Posted October 16, 2014
There will not be quite as much wheat left in the world at the end of marketing year 2014/15 as previously thought. This according to revised world agricultural supply and demand estimates (WASDE) released by USDA on Oct. 10. The bullish news trumped an increase in projected global production and the WASDE proved supportive to futures markets for the first time in months. Combined with a slight decrease in beginning stocks, a 4.1 million metric ton (MMT) increase in expected global consumption accounted for the lower ending stocks estimate.
In what came as a surprise to many analysts, USDA decreased its projected ending stocks by 2 percent from the September estimate to 193 MMT. It was the surprise more than the number that helped push futures higher. If realized, ending stocks would still be 4 percent higher than last year and greater than the five-year average of 191 MMT.
For months, expectations for record global production and record supply have weighed heavily on the market. USDA increased projected production to by 1.17 MMT to 721 MMT, which would exceed last year’s record crop of 715 MMT. Final harvest reports from the Northern Hemisphere showed higher than expected yields. Yet, an 870,000 metric ton decrease in estimated beginning stocks to 186 MMT helped offset the production increase and kept the bears away from the market.
The most significant change was a 4.1 MMT increase in expected global consumption. If realized, consumption of 713 MMT would be a 3 percent increase over the record 695 MMT set last year. This month’s increase included a 2.55 MMT increase in projected feed use of 140 MMT. Despite USDA’s expectation of record corn production and relatively low corn prices, wheat used for feed will be the second highest of all time, if realized. This is a reflection of the production struggles in every major wheat-producing country in the northern hemisphere this year, resulting in a higher percentage of low-quality wheat. France, the block’s largest wheat producer, had well-documented quality issues this year and a sharp reduction in the amount of milling quality wheat. The European Union uses more than twice the amount of wheat for feed than China, the world’s second largest wheat feeder. USDA believes the EU will increase wheat used for feed by 20 percent in 2014/15 to 57.5 MMT, well above the five-year average of 53.3 MMT.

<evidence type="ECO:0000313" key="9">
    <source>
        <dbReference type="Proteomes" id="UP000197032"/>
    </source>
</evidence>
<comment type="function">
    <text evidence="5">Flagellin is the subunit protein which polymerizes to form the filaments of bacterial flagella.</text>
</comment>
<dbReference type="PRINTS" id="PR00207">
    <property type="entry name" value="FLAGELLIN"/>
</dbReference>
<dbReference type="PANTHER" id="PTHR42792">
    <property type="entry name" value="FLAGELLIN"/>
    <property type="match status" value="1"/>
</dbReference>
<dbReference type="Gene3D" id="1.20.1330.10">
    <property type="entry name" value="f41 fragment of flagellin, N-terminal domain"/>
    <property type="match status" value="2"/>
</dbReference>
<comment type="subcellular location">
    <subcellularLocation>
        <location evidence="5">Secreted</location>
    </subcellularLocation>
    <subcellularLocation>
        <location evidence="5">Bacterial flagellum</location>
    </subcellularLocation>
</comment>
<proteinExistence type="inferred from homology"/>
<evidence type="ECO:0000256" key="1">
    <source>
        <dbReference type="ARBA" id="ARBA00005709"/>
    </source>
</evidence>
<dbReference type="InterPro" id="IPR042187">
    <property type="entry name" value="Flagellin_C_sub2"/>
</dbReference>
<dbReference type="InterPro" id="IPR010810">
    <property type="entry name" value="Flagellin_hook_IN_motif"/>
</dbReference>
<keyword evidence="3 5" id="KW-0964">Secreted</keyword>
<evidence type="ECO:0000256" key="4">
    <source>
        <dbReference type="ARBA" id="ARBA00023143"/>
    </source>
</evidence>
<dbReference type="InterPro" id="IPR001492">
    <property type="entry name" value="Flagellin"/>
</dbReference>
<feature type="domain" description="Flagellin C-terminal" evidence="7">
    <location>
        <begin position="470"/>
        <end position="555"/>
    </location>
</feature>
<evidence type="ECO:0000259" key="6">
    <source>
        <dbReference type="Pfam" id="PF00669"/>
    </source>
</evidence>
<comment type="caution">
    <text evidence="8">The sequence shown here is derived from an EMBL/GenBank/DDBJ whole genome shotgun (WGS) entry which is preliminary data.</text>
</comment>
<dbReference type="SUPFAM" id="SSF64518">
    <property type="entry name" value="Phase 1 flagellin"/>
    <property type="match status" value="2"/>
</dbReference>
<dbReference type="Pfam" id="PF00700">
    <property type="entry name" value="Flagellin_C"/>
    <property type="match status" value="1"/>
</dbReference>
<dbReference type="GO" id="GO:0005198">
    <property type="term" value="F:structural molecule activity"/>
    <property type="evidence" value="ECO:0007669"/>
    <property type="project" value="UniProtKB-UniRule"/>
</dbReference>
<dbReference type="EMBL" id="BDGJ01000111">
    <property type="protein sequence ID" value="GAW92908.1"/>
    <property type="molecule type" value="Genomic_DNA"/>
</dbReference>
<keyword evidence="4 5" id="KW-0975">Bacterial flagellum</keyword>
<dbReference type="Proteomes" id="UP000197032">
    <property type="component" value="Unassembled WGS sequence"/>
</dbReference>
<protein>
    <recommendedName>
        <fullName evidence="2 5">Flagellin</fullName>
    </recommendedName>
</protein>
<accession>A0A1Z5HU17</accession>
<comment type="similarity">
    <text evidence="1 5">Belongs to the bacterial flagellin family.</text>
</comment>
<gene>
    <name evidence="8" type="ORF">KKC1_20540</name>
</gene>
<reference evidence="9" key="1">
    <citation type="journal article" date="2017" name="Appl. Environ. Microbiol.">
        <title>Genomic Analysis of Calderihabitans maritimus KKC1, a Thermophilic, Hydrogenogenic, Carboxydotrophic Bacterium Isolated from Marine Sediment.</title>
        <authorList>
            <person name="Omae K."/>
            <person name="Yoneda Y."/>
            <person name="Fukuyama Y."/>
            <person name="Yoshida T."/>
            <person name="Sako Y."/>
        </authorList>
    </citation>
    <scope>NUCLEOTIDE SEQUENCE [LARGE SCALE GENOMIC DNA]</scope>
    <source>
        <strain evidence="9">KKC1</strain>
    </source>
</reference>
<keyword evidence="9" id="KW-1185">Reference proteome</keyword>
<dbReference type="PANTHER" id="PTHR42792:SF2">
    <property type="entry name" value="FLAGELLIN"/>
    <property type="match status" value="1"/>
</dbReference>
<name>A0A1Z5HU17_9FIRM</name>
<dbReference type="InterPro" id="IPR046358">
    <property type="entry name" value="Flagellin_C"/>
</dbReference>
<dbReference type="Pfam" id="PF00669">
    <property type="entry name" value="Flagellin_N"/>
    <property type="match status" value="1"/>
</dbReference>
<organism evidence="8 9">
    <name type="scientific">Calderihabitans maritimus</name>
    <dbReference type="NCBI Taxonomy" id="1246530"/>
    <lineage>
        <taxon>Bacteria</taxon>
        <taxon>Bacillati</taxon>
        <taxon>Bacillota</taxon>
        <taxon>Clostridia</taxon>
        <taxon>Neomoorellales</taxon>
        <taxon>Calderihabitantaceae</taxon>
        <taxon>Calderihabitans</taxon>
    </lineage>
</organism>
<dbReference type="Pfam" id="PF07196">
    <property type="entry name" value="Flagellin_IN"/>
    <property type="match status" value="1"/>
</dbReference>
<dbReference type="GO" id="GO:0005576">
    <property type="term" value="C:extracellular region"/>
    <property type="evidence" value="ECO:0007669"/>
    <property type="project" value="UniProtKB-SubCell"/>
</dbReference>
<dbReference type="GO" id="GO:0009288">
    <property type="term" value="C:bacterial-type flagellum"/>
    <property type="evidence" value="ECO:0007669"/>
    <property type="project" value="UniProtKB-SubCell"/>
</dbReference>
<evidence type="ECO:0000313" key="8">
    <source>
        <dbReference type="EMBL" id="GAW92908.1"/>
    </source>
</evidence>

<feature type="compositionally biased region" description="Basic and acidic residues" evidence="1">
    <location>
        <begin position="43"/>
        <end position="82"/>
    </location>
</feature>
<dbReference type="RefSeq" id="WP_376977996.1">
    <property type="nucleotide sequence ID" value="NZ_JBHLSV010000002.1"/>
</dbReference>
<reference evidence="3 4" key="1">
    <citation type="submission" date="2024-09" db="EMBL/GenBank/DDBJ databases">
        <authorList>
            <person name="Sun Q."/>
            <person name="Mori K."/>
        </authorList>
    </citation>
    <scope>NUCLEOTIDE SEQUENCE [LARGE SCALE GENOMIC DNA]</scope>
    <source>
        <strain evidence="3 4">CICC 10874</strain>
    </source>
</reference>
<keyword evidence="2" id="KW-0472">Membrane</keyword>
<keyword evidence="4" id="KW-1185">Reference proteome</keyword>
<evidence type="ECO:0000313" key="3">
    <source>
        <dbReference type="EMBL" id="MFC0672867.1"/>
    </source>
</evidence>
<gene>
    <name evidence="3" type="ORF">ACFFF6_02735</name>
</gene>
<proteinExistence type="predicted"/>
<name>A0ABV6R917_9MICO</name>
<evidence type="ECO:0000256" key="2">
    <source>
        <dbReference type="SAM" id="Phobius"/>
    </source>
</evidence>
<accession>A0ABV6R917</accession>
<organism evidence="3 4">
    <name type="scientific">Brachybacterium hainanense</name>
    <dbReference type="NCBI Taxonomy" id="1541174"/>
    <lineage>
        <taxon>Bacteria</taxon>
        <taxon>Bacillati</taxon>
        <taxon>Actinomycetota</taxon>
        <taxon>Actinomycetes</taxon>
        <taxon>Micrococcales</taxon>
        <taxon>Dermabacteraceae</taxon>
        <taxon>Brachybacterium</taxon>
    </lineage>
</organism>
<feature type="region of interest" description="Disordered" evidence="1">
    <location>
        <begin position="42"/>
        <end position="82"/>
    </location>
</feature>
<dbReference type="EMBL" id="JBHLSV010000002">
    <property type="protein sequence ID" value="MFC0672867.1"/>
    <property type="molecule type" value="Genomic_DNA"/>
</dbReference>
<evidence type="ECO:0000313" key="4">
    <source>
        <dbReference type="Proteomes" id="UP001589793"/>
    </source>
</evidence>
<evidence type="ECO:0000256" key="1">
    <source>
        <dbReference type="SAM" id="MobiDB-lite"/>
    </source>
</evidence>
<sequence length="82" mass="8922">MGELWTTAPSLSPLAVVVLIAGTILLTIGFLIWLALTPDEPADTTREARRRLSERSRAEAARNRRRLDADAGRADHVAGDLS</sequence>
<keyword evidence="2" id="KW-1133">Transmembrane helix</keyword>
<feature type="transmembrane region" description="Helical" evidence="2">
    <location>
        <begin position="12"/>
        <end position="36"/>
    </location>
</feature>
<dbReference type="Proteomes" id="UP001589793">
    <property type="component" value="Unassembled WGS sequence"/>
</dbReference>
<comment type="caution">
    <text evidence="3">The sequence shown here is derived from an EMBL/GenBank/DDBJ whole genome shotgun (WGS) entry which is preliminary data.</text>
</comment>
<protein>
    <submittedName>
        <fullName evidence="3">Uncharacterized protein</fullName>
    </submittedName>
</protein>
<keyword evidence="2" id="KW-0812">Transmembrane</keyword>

USDA also lowered expected U.S. ending stocks by 1.21 MMT to 17.8 MMT, despite a slight increase in production estimates. The pace of commercial sales has picked up in the last few weeks, prompting USDA to raise the export projection by 680,000 metric tons to 25.2 MMT. If realized, U.S. exports will still fall well below last year’s 32.0 MMT (when China and Brazil each imported more than 4 MMT of U.S. wheat) and the five-year average of 29.4 MMT. According to USDA, the higher export projection combined with higher domestic feed use will leave less wheat in the bins at the end of the marketing year.
USDA’s reduction in expected ending stocks both globally and in the United States helped push wheat futures higher in the days following the WASDE release. Considering futures had faced five consecutive weekly of losses in September and October and hit four-year lows, the markets quickly reacted to some bullish news.
By Casey Chumrau, USW Market Analyst